The Evolution of the Iron Truss in the Work of John Rennie

DC FieldValueLanguage
dc.contributor.authorShotton, Elizabeth
dc.date.accessioned2015-09-07T16:14:50Z
dc.date.available2015-09-07T16:14:50Z
dc.date.issued2015-06-07
dc.identifier.isbn9781329150355
dc.identifier.urihttp://hdl.handle.net/10197/6926
dc.description5th International Congress on Construction History, Chicago, USA, 3 -7 June, 2015en
dc.description.abstractDublin's nineteenth-century Tobacco Store built by John Rennie(1761-1821) is considered significant due to its cast-and wrought-iron roof trusses. Though by no means the first to experiment with iron, Rennie had been a firm believer in the superiority of this material over timber in warehouse construction and used it extensively throughout his portfolio. Less acknowledged is that a similar, yet more advanced truss was used in the New West Stores (demolished 1988), also built as part of the Dublin Docks ensemble by Rennie. That this achievement was overlooked was a result of the roof structure being replaced with a less adventurous timber roof following its collapse in afire in 1833, ten years after its completion.Archival evidence suggests that the original cast-and wrought-iron truss designed by Rennie for the New West Stores mirrored that of the earlier Tobacco Store in profile consisting of queen-post truss, surmounted by a lantern structure and a smaller kingpost truss. However, this later truss far exceeded the earlier structure in span, being 52 foot 6 inches in comparison to the 38 foot 9 inch span of the Tobacco Store. As studies in the evolution of iron truss technology have suggested that the span of early trusses were limited to 40 feet, which was not exceeded until after the 1830swhen such inventions as the Polonceau truss and various arched truss technologies were introduced, this early truss by Rennie was a significant achievement in the 1820s. In addition to its span, it is probable that this truss also represented an evolution in Rennie's connection details. Prior to his work in Dublin Rennie had favoured connections made with slotted assemblies, using wedges and cotter pins to tighten and hold pieces together, which were of-ten dependent on the structure's own self weight to provide stability –a strategy employed in the London Tobacco Dock, the West India Dock sheds and even the Southwark Bridge. The truss work in the Dublin Tobacco Store mirrored this tendency, until the connections were re-worked during a recent renovation. Evidence from Rennie's resident engineer John Aird (1760-1832) and later work by his sons at the Royal William Victualing Yard, suggest that the connections used in the New West Stores truss may have represented an evolution in this thinking, with the introduction of bolted connections to the assembly.en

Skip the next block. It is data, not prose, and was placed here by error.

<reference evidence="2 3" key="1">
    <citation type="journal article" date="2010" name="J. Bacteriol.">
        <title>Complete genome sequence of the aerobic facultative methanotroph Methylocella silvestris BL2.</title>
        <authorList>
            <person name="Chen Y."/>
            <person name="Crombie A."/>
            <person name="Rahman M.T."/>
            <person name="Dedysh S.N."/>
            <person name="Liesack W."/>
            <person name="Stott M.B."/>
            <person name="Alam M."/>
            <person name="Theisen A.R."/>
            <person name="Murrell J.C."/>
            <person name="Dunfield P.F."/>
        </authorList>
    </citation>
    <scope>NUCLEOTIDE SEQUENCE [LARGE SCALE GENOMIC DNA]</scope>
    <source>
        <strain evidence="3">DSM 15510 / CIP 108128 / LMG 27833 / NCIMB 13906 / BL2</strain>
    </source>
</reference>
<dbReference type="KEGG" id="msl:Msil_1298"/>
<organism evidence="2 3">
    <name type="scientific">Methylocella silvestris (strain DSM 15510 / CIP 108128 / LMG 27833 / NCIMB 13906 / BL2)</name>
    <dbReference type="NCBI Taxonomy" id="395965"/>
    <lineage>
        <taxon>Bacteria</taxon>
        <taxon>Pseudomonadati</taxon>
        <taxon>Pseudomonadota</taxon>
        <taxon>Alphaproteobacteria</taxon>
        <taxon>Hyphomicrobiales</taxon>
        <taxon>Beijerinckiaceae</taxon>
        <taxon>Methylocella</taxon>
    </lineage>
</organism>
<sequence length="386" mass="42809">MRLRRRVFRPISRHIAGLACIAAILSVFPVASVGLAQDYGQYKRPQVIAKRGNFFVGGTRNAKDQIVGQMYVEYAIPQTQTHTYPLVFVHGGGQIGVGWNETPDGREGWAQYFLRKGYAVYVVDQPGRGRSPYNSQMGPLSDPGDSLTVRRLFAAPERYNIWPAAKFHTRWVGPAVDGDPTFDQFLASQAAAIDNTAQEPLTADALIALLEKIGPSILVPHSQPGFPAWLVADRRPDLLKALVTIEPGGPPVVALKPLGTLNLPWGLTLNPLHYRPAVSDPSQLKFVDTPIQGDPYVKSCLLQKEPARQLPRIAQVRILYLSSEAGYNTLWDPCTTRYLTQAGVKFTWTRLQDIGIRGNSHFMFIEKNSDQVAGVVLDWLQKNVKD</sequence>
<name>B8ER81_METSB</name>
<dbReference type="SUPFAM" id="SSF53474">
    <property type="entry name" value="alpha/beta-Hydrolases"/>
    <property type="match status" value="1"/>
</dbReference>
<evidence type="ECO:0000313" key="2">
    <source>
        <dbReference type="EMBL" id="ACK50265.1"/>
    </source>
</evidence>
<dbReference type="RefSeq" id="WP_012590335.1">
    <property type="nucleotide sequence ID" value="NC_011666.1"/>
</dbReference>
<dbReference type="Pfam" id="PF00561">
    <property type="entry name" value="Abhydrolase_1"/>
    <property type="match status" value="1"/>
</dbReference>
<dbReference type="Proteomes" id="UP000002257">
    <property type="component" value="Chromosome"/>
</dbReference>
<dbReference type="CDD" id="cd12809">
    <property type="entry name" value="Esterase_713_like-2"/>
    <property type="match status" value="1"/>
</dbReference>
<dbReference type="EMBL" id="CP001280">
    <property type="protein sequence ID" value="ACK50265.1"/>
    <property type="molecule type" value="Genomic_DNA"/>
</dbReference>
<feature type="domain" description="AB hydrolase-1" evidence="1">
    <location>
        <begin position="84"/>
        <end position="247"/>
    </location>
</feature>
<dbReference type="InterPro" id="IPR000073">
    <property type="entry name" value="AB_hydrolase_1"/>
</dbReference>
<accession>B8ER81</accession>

dc.language.isoenen
dc.publisherThe Construction History Society of America
dc.relation.ispartof5ICCH Proceedings
dc.subjectHistory and construction of specific projectsen
dc.subjectBuilding materialsen
dc.subjectHistory of the building trades or specific buildersen
dc.subjectIron truss evolutionen
dc.subjectTruss connectionsen
dc.subjectJohn Rennieen
dc.subjectTheir historyen
dc.subjectProduction and useen
dc.titleThe Evolution of the Iron Truss in the Work of John Rennieen
dc.typeConference Publicationen
dc.internal.authorcontactotherelizabeth.shotton@ucd.ie
dc.internal.webversionshttp://www.5icch.org/-
dc.statusPeer revieweden
dc.neeo.contributorShotton|Elizabeth|aut|-
dc.internal.rmsid432374397
dc.date.updated2015-08-18T15:09:20Z
dc.rights.licensehttps://creativecommons.org/licenses/by-nc-nd/3.0/ie/en
item.fulltextWith Fulltext-
item.grantfulltextopen-
Appears in Collections:Architecture, Planning and Environmental Policy Research Collection
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